By Ian Westermann
Three weeks ago, the entire Essential Tennis crew flew to California for our yearly group and private coaching schedule, in conjunction with the BNP Paribas Open.
Like many of you, we were shocked to learn of the tournament’s cancelation just hours before it was scheduled to kick off. Texts and emails flew in from fans, students, and fellow coaches as we tried our best to make last minute decisions.
We pushed hard to conduct our sessions as planned but it quickly became clear, however, that we couldn’t possibly continue, as club after club shut down and attendees were told not to travel.
As the coronavirus sweeps across the world, all of us are experiencing doubt, uncertainty, and fear. So I want to take a moment to address its impact on tennis and on daily life, while also shedding some light on how things are holding up here at ET.
A quick scroll through social media makes it obvious that much more than tennis is being affected. Jobs are being lost. Businesses are shutting down. Schools are closing their doors from San Francisco to Mumbai.
Our hearts go out to every one of you reading this message who have been affected directly or indirectly by the pandemic.
For so many people (our whole team included) one of the most difficult things is simply not knowing what to expect or what will be next.
It’s scary to think that I don’t know if the life I’ve worked hard to provide for my family will be able to continue – and I’m certain a great many of you reading this feel the exact same way.
One thing that keeps me focused and moving forward is actually a favorite tennis metaphor of mine:
The idea of embracing “No Man’s Land”.
If you’re not familiar, no man’s land is that rectangle of court between the baseline and the service line that you’ve probably been told to move out of a million times over the years.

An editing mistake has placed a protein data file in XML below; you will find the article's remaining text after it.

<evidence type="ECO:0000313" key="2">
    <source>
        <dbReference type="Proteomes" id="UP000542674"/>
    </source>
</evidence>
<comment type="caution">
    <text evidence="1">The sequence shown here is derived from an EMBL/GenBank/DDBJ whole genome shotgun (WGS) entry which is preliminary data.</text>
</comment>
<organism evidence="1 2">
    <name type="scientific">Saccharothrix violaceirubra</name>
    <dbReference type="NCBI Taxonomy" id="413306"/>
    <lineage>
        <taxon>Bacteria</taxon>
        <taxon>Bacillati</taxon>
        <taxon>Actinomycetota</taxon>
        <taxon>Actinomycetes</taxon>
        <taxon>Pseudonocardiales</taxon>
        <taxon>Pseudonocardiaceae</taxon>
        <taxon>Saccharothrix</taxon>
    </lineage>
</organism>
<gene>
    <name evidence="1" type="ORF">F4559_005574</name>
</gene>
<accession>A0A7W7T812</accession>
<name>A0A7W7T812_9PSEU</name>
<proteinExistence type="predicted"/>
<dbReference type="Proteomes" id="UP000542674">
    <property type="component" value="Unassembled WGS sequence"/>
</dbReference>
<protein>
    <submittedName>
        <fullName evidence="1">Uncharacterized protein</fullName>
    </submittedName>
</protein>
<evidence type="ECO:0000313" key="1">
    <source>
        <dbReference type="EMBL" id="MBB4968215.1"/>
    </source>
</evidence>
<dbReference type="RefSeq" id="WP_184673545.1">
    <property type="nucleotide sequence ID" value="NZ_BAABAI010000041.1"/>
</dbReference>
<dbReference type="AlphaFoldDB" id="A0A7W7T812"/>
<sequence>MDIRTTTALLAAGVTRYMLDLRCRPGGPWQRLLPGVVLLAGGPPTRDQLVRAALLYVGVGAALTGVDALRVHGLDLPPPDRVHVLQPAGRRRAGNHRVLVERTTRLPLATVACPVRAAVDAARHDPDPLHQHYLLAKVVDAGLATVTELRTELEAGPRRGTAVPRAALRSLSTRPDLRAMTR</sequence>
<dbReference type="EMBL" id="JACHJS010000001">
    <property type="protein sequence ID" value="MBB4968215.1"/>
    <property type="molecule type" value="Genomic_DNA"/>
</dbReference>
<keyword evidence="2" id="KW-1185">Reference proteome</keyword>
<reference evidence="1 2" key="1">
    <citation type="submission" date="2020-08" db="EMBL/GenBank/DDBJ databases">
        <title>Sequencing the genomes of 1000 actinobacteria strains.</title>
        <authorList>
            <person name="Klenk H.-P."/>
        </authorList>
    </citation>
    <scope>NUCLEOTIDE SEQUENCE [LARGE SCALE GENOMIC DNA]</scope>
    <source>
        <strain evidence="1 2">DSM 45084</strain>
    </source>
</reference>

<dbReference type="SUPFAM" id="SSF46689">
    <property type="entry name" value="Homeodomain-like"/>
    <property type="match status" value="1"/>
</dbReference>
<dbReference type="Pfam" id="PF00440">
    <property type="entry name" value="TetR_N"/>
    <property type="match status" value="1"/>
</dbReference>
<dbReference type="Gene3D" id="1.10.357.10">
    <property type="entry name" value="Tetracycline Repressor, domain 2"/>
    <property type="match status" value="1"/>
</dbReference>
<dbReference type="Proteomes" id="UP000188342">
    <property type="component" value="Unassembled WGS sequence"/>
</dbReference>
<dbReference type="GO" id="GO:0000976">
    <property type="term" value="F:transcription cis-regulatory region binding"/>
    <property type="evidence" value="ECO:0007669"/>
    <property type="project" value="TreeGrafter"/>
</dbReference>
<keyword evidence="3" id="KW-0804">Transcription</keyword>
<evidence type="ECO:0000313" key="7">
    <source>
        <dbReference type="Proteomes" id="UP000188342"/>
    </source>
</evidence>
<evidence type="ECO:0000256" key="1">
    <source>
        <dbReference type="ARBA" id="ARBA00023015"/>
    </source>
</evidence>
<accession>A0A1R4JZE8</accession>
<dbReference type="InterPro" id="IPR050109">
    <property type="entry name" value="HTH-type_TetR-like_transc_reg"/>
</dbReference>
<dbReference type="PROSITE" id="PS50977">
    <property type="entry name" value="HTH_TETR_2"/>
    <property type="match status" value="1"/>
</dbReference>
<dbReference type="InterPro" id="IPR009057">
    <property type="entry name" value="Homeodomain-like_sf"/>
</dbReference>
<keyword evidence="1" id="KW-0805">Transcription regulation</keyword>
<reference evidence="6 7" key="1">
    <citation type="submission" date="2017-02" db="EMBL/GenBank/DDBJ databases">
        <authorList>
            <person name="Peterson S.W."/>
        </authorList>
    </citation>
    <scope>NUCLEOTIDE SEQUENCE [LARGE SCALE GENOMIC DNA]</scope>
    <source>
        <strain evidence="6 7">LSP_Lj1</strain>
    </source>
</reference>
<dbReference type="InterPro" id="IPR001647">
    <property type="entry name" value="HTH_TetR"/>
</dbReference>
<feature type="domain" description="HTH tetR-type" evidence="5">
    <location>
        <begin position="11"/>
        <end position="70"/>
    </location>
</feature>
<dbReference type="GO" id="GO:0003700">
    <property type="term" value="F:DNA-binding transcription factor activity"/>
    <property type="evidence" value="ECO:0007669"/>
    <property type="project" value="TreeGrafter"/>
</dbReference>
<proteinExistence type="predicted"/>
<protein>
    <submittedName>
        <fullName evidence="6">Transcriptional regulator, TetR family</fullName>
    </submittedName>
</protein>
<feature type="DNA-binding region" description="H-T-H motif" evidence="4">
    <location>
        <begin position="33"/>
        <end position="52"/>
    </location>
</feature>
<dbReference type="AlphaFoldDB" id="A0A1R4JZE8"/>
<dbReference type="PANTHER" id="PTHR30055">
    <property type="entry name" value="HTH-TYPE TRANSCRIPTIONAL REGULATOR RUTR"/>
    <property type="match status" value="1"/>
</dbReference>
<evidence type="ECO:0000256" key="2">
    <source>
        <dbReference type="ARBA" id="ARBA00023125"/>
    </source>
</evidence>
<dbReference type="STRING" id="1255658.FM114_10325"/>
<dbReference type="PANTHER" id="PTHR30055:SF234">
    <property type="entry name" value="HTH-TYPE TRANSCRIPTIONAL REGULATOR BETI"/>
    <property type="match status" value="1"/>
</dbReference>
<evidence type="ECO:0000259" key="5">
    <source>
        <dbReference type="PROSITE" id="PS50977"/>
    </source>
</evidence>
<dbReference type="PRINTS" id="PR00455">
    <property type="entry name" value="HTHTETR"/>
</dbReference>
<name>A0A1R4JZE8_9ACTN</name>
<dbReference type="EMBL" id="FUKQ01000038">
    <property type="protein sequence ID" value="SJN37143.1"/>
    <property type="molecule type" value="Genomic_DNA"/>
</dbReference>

Why do coaches insist you avoid it at all costs?
It’s because when you stand in no man’s land you’re too far away from the net to hit most incoming balls as a comfortable volley, but you’re also too close to hit them easily as groundstrokes.
We all generally like to hit shots from waist height and can’t stand the ball down by our shoelaces. Standing in no man’s land exposes us to our least favorite scenario.
So we should avoid that vulnerable position at all costs, right?
I beg to differ…
Most players don’t realize it, but there’s an opportunity cost to only traveling through no man’s land when they’re invited forward by a weak, easy shot from their opponents.
When you do this, you’re forced to play on your opponent’s terms instead of your own.
Point after point, your ability to attack, apply pressure and hit directly at the other side of the court is dictated completely by the player on the other side of the net. He gives you something weak, you move forward. He doesn’t, you don’t.
Ultimately they control your fate. Simply by keeping the ball deep they severely limit your tactical options because you won’t dare tread on that forbidden ground of your own will.
Can you still win a tennis match pinned back behind the baseline? Yes. But wouldn’t you rather do so because you WANT to instead of being forced because you don’t know how to transition forward effectively?
The more tools you have in your toolbox the easier it is to find the right one for each job.
And so, the solution to this problem is counterintuitive: purposefully spend time in no man’s land!
The only way to calmly and confidently take time away from your opponent on your own terms is to practice closing forward and taking the ball on the rise, inside the baseline, instead of waiting for it to come to you…
…or moving in and taking a deep, floating ball out of the air as a topspin or backspin volley…